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SQLAndy

I'm Andy Warren, currently a SQL Server trainer with End to End Training. Over the past few years I've been a developer, DBA, and IT Director. I was one of the original founders of SQLServerCentral.com and helped grow that community from zero to about 300k members before deciding to move on to other ventures.

My Evolving Goals for Attending Conferences

The first conference I went to back in 1999 I attended every session, the bonus sessions, the breakfasts, everything. It wasn’t a desire to get the maximum value for the registration cost as much as a desire to get the maximum value. I was new to IT and this was a gold plated chance to learn. I did learn, a lot. By the end of the week I was exhausted, but more knowledgeable. Aside from co-workers who also attended I had a handful of interesting conversations, mostly at meals.

I’ve gone to at least one major conference a year since then, often more. In those early years I kept going to a session every hour, every day, hungry for learning, but also wanting to treat it like work. Sessions are there, I should be attending – I’m getting paid to attend. It took a while,but I got to the point of understanding that missing a session,whether to explore the city, handle a problem at work, or just talk to someone interesting, was ok.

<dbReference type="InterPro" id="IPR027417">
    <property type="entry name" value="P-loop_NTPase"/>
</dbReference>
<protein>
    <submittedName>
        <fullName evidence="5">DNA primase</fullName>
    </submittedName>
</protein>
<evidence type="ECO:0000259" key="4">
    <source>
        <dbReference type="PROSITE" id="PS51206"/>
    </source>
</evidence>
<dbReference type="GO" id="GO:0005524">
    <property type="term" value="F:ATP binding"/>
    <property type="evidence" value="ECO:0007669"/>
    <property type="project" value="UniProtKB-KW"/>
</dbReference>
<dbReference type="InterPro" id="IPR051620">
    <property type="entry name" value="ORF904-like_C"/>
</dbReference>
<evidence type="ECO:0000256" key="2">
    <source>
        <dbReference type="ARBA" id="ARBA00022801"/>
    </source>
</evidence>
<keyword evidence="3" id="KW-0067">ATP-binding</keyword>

For the past couple years at the PASS Summit I don’t think I’ve sat through more than a handful of presentations over the three day event. It’s not that I know everything, far from it. Part of it is that I get some technical learning through out the year at SQLSaturday. Part of it is I know that I can watch it later on the DVD’s. Most of it is preferring to spend time chatting with people. That’s quite a shift from where I started.

That shift feels ok. I’ve gradually become more interested in the people side of work, and just a bit less interested in the technical details. Not that my interest in technology has waned, it’s just not enough by itself, more it is that I feel like I need to balance my portfolio, make the same kind of investment in people and networking that I have made in technology.

If I were to change careers tomorrow, I’d be writing checks to go to events, and I’d be soaking up the sessions. But I wouldn’t just be going to the presentations, I’d be reading the blogs, cataloging the speakers, figuring out who was who, and who I should meet. More of a balance from the start? Perhaps.

Lots for me to think on, then I’ll write some more.

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